|Publication number||US4639396 A|
|Application number||US 06/632,466|
|Publication date||Jan 27, 1987|
|Filing date||Jul 19, 1984|
|Priority date||Jul 19, 1984|
|Publication number||06632466, 632466, US 4639396 A, US 4639396A, US-A-4639396, US4639396 A, US4639396A|
|Inventors||Mohammad A. Semsarzadeh|
|Original Assignee||Princeton Polymer Laboratories|
|Export Citation||BiBTeX, EndNote, RefMan|
|Patent Citations (4), Referenced by (15), Classifications (44), Legal Events (6)|
|External Links: USPTO, USPTO Assignment, Espacenet|
Many type of metals in form of fibers or metal coated fibers have been extruded with various types of thermoplastics. Conventional metal fibers used for such purposed have high meltings with respect to thermoplastics. The metal fiber filled thermoplastics suffer from disadvantage, for example, it is not possible to draw them into fine filament threads. In this invention it has been made possible to draw such filaments into such threads.
It has been now found that new thermoplastics metal fibers can be produced by extrusion of metals and metal alloys which have a high coefficient of thermal expansion and melting points or eutectic points lower than the melting points of thermoplastics, drawn into filaments and fibers.
Although a number of pure metals such as mercury, gallium, cesium and rubidium have low melting points and metals such as indium, tin, polonium, bismuth, cadmium, thalium and lead have higher melting points, there are many metal alloys of these metals with higher melting metals that can have useful lower melting points. There are metal and metal alloys that not only have useful melting ranges and points, but also a high coefficient of thermal expansion. Such metal alloys are eutectic compositions of bismuth with other combinations of metals having high coefficient of thermal expansion, low surface tensions when melted and could have melting points ranging from 47° to 551° C. Also binary, ternary, quaternary and quinary alloy compositions or other compositions consisting of bismuth, lead and zinc with one another or with other metals in form of eutectic, peritectic, monotectic or other variations of the above such as synthetic reactions, eutectoid mixtures involving intermediate phases. Terminal solid solutions, eutectic mixtures of two solid solutions and allotropic transformations with high coefficient of thermal expansions and melting ranges from 47° to 650° C. can be used.
This novel process involves extrusion of pure metal or metal alloy powders with thermoplastics into filaments. Such thread-like filaments having metal fibers directed in parallel and unidirectional to the extruded filament axis, so that upon a drawing stretch will result in highly unidirectional long metal fibers extending into the thermoplastic fibers. The strength of these drawn fibers are related to the orientation of the thermoplastic polymer. The properties of thermoplastic metal fibers depend on the morphology of the polymer (ratio of the glass transition temperature to the melting temperature of the polymer), the weight percent of metal in the thermoplastic, the coefficient of thermal expansions of the metal or metal alloy and the thermoplastic, as well as the drawing temperature, ratio, annealing, supercooling and quenching.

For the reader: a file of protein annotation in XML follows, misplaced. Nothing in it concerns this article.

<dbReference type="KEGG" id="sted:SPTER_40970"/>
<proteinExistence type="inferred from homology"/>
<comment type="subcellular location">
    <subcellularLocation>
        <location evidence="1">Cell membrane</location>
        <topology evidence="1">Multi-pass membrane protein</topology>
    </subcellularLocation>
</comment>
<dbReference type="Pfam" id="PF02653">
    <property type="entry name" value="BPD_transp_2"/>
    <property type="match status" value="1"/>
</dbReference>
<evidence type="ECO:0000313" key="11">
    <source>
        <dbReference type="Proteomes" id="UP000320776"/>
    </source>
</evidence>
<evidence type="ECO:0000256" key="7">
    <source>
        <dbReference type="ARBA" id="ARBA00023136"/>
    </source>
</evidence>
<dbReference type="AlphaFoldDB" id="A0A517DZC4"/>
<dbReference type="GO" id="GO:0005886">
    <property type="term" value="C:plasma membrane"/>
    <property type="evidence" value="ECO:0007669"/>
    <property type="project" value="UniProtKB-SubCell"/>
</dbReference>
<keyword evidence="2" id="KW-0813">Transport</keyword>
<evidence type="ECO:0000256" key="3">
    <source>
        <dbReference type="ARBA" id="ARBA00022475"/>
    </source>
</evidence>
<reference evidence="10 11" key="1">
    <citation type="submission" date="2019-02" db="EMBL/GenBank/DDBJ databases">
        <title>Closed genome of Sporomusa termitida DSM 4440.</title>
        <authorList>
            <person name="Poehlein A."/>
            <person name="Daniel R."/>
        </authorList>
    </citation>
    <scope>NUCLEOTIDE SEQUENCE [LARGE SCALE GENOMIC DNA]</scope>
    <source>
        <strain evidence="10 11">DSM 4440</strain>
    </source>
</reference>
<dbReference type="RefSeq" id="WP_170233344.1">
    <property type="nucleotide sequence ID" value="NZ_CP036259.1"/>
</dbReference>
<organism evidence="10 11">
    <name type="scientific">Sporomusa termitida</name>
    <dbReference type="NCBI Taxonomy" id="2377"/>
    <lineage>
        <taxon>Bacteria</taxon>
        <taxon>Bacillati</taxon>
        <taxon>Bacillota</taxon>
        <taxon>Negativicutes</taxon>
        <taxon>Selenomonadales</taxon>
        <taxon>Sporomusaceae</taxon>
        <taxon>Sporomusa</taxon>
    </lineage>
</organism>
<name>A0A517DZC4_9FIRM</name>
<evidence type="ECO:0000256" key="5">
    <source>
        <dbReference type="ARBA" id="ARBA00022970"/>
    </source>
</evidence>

The term thermoplastic used herein is a filament fiber forming thermoplastic, thermoelastic or elastomeric polymers. Such polymers are polyethylene (low to high density), polypropylene, polyvinyl chloride, polyvinyl acetate, polyvinyl alcohol, polyvinylidene chloride and flouride, linear polyimides, polyesters, polyurethanes, polycarbonate, fluoropolymers, polyoxadiazole, polythiazidazole, polyamides, liquid crystalline side chain polymers, polybutylene, natural rubber, butyl rubber, ethylene-propylene rubber, styrene-butadiene rubber and acrylonitrile-butadiene rubber.
Selected fillers, fibers, binding agents and additives may also be added before or during extrusion of thermoplastic with lack, high melting metal lers are carbon bpowders, metal oxides, carbonates, sulfates, silicates and various minerals. Fillers may be used without prior treatments or treatments with various binders or release agents. The binding agents include reactive organic polymers, organometallic and surface reactive agents. The additives are various stabilizers, fire retardants, lubricants, textile finishes and colors.
The filament product of this invension can be used for magnetic, paramagnetic, diamagnetic, anisotropy, piezoelectrical, electrical and thermal applications. They can be used as wires and cables in conduction of electricity, in electrodes and catheters. They may also be used as magnetic fibers in recording of electronic signals. They may also be used as semiconducting or superconducting fibers in computers and electronic devices. They may also be used for optical applications and encapsulations of radioactive metals. The filaments may also be used in making porous fibers for diffusion purposes.